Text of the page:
If you’re starting a fat loss program but don’t have the fundamentals of walk, water, and sleep (WWS) nailed down, you will not be able to maximize your results or improve long-term health.

After nailing WWS down, if you don’t have good mobility and flexibility as well as baseline levels of strength and aerobic capacity, your body will not be able to stand up to the true demands of training for fat loss.

And this is long before we even discuss nutrition.

Without the basics and fundamentals, you will likely end up injured and even further from your goals.

After all the years of work we’ve done helping cricketers lose weight, get stronger, and live better, the one lesson we learned is that it pays to take your time in the beginning. It’s better to be the tortoise than the hare in this race.

If you’re about to embark on your own fat loss journey, ask yourself: Are you really ready for this? Are you mobile enough? Are you strong enough? Do you have good cardiovascular capacity?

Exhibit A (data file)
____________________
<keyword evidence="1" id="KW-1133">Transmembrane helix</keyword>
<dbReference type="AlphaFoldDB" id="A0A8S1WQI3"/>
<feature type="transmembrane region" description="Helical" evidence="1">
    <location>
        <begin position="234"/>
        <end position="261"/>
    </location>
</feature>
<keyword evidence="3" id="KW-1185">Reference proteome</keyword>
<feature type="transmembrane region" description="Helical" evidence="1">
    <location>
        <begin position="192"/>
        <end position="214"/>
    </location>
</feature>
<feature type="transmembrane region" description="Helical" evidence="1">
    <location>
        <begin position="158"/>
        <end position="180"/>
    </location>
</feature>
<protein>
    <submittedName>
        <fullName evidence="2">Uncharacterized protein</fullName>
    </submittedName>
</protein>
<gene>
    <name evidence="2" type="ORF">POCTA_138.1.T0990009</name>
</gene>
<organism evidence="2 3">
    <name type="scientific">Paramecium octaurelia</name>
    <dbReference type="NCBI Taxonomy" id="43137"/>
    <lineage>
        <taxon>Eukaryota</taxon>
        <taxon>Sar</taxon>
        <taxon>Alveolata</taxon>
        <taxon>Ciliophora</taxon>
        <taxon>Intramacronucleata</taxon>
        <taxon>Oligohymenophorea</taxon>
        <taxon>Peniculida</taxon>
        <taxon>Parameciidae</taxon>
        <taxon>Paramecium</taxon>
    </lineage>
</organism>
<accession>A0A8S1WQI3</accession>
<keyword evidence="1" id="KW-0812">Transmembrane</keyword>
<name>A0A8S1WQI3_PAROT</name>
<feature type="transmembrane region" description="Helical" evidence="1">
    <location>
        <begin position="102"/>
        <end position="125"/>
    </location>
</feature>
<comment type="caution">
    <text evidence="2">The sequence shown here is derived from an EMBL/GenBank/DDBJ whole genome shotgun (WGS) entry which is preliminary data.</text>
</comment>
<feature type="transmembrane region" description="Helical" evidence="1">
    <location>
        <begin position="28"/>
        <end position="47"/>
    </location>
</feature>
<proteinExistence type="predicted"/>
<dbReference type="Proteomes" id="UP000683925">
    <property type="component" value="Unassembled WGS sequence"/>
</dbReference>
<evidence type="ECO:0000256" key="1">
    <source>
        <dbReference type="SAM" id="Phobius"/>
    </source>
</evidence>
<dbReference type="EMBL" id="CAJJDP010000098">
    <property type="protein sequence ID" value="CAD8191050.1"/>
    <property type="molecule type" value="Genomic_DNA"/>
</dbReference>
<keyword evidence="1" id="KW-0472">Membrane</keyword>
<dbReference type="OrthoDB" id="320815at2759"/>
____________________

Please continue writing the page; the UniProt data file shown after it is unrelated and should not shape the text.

If you answer no to any of these questions, it may help you meet your goals faster if you avoid the above training plan at first.

Preparing your body for more intense training will put you on the path towards fat loss and strengthen your base so you avoid setbacks in the future.

If your answer is yes to all the above, then this type of training plan will absolutely help you maximize your fat loss results.

Final Thoughts: Fat Loss Training Plan for Cricketers

Fat Loss Training Plan for Cricketers

Body fat is an extremely important topic to discuss for cricketers – both in terms of health and athletic performance.

Small increases in body fat can lead to a profound decrease in athletic and cricketing performance.

Untracked changes in body composition can mislead someone into believing that their program is responsible for changes in performance.

If you want that ultimate, athletic cricketing body – that strong, muscular, functional, lean, healthy physique – then you need to be training frequently, training multiple qualities, and doing so consistently.